Flanders and Wallonia refuse to accept additional budgetary efforts

12th December 2012, Comments 0 comments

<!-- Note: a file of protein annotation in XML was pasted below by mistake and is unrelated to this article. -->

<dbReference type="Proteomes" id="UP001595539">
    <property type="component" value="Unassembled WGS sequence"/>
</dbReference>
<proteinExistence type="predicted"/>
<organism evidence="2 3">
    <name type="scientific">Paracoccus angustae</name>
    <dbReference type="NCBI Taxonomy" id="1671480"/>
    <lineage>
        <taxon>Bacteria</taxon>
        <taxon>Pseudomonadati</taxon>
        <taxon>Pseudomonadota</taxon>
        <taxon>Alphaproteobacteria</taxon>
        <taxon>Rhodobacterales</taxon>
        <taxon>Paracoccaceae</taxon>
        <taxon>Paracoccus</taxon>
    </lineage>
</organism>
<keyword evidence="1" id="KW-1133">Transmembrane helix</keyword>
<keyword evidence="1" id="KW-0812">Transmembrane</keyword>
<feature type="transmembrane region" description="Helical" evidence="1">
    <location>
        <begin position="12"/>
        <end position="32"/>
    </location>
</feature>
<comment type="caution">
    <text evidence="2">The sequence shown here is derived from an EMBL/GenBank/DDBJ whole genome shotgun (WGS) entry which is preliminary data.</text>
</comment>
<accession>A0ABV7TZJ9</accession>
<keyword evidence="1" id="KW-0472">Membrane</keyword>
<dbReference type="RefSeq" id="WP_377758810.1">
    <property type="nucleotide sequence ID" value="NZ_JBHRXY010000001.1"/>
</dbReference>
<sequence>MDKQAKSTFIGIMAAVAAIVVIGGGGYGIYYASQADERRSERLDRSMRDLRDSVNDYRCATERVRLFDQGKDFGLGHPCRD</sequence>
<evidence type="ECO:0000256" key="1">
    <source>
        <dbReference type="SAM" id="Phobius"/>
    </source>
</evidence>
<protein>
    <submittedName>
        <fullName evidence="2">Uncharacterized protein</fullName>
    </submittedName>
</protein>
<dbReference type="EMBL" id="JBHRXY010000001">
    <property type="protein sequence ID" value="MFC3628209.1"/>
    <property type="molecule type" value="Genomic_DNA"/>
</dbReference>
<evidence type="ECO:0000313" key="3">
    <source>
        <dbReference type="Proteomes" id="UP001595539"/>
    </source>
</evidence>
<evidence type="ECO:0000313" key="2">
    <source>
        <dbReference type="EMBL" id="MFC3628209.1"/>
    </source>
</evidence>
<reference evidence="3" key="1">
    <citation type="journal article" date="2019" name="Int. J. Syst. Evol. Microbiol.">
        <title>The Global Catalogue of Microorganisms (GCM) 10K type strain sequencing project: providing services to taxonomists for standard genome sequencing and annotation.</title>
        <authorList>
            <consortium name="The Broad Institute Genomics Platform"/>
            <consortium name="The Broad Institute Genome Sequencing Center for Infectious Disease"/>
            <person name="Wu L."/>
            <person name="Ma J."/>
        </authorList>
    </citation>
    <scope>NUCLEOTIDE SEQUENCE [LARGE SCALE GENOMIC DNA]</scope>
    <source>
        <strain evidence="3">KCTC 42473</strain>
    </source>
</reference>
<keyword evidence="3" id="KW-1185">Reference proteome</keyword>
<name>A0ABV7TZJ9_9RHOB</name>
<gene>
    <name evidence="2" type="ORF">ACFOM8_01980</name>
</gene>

When the eight parties that support the sixth state reform joined around the negotiation table to deliberate about sensitive issues such as the reform of the financing act and the transfer of the budgets linked to the regions’ new powers, another thorny issue made its appearance: the financial contribution of the regions to absorb the 2015 budget deficit. The federal government is looking towards the regions for help as the federal budget will need additional income if the economy continues on its downward slope. The notion of demanding contributions from the regions and municipalities is the result of a recommendation made by the High Council for Finance, in which the regions are represented after all. The 2012-2015 stability programme, which the federal government passed on to the European Commission before summer, states: “In order to achieve a balanced distribution of budgetary recovery efforts, the High Council indicates that the transfer between the entities until 2015 can run up to a maximum financial contribution of up to 1% of the GDP.” This basically implies that the regions will have to cough up an additional 4 billion euros before 2015. Europe wants all governments of the country to make its contribution and federal budget minister Olivier Chastel MR has confirmed this by saying: “We will have to demand this budget from the regions, ed.. There is no reason why the federal government should be responsible for all budgetary efforts. It doesn’t work that way.” The announcement has been met with protest from the budget ministers for Wallonia and Flanders, who insist that they refuse to cooperate. In defence they pretend that they didn’t approve the Stability Programme. The Walloon budget minister André Antoine cdH believes the federal government is unfair: “We did see the programme, but we definitely did not approve it. We have already made so many budgetary efforts that this request seems like a bad joke.” Flemish budget minister Philippe Muyters N-VA agrees, saying: “We have our own budget and it is balanced. We refuse to make an additional effort for the federal level. They can take it to Europe if they like, it makes no difference. We will stick to our decision.” The response from the Brussels region has been somewhat different and according to Guy Vanhengel Open VLD, everybody should work together to secure a balanced budget. “Next year is bound to be an annus horibilis for the budget, with the election campaign in full swing. It could easily degenerate into a nightmare,” seems to be the sentiment within the federal coalition.  

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